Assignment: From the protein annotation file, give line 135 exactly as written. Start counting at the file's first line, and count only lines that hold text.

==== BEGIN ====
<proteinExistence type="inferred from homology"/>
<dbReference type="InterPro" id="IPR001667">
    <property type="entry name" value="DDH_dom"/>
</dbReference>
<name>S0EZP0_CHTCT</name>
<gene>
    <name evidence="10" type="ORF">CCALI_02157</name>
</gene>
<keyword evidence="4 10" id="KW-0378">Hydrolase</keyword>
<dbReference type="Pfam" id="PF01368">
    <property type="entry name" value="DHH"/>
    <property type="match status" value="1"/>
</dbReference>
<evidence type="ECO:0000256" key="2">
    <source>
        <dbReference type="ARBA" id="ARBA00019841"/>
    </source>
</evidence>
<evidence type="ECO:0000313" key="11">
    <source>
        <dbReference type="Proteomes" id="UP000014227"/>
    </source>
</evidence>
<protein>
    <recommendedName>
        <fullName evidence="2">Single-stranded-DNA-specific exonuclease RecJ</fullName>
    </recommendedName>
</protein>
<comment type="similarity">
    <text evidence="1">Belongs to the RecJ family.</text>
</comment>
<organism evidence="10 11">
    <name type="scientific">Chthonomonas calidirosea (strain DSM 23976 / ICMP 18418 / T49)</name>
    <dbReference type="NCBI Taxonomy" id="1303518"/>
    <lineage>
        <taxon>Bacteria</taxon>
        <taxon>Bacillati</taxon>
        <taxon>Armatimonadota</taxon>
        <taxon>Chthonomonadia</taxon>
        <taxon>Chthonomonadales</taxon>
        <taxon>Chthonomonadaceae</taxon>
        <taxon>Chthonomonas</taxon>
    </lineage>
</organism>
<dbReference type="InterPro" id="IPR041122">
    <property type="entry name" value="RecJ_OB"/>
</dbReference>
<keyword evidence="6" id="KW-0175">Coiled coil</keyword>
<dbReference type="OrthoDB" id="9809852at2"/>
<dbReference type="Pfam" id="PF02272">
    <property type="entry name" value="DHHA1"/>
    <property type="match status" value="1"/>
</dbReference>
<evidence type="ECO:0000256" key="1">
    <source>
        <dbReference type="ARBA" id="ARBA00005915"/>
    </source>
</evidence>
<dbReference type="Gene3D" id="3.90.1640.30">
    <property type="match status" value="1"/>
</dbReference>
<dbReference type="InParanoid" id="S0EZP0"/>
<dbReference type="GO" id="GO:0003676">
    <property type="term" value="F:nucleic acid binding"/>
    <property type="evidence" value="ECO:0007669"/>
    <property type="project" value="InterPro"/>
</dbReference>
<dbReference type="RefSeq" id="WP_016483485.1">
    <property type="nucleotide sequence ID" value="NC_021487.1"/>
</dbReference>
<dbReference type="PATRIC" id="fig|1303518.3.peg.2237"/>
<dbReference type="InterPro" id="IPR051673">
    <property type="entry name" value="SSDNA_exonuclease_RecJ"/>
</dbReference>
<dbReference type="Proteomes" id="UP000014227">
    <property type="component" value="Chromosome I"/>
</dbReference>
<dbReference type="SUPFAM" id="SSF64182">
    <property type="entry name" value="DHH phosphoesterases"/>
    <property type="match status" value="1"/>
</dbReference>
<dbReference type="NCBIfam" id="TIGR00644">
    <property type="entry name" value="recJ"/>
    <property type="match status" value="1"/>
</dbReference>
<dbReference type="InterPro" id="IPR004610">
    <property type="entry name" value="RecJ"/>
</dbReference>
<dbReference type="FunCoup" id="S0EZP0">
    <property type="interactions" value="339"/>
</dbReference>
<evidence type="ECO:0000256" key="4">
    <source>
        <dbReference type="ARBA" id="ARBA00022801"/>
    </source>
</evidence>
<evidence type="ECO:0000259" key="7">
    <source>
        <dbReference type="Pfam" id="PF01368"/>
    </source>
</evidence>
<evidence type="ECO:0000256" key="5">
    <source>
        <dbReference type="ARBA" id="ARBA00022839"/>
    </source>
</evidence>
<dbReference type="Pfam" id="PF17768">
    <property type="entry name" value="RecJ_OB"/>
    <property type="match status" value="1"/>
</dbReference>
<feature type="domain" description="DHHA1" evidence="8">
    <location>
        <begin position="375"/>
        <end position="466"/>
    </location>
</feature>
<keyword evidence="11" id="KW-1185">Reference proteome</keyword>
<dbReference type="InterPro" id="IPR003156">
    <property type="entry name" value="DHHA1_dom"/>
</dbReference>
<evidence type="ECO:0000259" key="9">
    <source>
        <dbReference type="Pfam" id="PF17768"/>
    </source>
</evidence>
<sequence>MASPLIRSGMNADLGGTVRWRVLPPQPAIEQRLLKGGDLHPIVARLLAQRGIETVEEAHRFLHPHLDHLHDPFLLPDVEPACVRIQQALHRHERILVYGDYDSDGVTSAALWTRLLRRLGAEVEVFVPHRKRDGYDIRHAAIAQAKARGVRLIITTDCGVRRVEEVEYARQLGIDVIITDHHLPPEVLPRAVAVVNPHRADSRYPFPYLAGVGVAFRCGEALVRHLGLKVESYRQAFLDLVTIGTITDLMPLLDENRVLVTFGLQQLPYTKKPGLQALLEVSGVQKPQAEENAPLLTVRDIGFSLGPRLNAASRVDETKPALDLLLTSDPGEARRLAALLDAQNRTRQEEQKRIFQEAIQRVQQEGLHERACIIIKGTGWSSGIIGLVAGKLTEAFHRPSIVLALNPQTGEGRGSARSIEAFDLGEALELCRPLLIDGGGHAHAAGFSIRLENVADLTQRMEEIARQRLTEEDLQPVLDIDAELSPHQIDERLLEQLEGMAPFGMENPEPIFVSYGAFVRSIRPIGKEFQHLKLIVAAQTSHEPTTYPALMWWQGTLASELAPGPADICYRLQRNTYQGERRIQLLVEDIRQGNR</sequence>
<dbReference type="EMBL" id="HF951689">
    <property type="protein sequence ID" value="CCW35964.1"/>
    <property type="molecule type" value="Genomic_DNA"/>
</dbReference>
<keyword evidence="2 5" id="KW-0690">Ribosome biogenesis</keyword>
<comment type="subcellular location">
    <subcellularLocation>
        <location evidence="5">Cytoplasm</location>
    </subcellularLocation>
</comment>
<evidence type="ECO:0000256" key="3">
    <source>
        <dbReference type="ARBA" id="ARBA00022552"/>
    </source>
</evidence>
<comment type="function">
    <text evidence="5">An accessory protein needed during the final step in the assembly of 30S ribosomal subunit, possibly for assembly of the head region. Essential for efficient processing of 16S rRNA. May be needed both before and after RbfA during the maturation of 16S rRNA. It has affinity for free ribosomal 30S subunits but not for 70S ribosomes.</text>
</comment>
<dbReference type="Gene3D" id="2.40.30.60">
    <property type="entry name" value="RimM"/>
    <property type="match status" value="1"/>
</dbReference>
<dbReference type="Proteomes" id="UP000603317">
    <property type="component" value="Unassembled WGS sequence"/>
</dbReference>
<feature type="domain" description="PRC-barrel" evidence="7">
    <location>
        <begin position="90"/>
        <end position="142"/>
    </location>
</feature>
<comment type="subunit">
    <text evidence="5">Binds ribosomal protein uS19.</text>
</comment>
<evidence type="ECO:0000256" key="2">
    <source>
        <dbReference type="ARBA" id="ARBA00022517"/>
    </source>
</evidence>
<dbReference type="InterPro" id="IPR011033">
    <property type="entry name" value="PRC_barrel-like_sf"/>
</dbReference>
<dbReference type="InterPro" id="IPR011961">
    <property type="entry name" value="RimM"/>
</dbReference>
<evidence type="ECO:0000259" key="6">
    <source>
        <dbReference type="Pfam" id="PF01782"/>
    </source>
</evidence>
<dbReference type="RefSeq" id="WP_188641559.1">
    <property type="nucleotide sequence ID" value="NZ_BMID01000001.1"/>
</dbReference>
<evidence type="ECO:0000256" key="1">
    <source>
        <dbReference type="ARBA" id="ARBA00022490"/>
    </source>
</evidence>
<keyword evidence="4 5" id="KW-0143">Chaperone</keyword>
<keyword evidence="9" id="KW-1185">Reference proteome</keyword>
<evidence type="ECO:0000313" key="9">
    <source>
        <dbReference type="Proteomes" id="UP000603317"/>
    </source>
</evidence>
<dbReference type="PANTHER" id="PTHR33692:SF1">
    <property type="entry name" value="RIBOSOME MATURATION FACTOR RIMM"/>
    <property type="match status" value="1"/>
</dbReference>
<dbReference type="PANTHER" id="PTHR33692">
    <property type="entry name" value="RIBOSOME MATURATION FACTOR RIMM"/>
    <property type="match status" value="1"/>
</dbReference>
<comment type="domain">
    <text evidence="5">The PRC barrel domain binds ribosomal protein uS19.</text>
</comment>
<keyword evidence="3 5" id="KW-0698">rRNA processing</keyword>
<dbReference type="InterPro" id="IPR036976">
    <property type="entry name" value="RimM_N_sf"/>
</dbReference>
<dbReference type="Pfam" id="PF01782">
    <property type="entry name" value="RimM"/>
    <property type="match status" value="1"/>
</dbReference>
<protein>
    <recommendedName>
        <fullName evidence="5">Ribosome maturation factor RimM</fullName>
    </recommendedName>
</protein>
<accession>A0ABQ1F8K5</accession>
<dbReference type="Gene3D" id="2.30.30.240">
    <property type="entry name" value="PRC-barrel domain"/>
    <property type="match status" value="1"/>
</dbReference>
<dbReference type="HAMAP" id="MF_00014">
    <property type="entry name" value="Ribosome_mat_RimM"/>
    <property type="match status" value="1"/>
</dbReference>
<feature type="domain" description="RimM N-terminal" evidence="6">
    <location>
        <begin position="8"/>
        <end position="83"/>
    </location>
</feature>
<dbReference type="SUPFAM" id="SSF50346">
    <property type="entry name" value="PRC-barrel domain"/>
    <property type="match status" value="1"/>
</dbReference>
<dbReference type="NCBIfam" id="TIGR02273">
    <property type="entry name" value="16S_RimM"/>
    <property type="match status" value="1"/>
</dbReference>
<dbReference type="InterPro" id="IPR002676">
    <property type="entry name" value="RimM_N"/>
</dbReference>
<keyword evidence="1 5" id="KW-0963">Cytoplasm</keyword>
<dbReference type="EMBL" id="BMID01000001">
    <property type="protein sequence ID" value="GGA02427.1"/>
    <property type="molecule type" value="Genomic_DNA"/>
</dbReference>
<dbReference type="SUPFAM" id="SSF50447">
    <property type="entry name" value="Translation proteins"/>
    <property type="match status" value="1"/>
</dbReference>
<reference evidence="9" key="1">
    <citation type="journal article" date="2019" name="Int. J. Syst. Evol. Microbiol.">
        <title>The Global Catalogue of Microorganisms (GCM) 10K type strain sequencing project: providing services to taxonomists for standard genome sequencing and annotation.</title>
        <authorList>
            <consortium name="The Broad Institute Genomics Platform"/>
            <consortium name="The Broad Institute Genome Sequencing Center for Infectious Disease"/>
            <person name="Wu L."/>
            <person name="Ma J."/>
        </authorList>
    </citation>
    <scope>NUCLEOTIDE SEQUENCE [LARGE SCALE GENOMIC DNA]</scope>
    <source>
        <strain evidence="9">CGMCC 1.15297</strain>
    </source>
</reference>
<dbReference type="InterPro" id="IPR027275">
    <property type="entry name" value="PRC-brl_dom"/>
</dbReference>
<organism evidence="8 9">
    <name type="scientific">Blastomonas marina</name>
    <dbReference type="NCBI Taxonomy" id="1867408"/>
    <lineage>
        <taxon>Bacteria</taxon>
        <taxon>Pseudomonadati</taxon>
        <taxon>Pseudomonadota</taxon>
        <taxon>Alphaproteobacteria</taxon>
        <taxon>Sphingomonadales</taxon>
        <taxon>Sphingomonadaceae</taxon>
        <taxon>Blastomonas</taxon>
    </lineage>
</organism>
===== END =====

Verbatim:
    </subcellularLocation>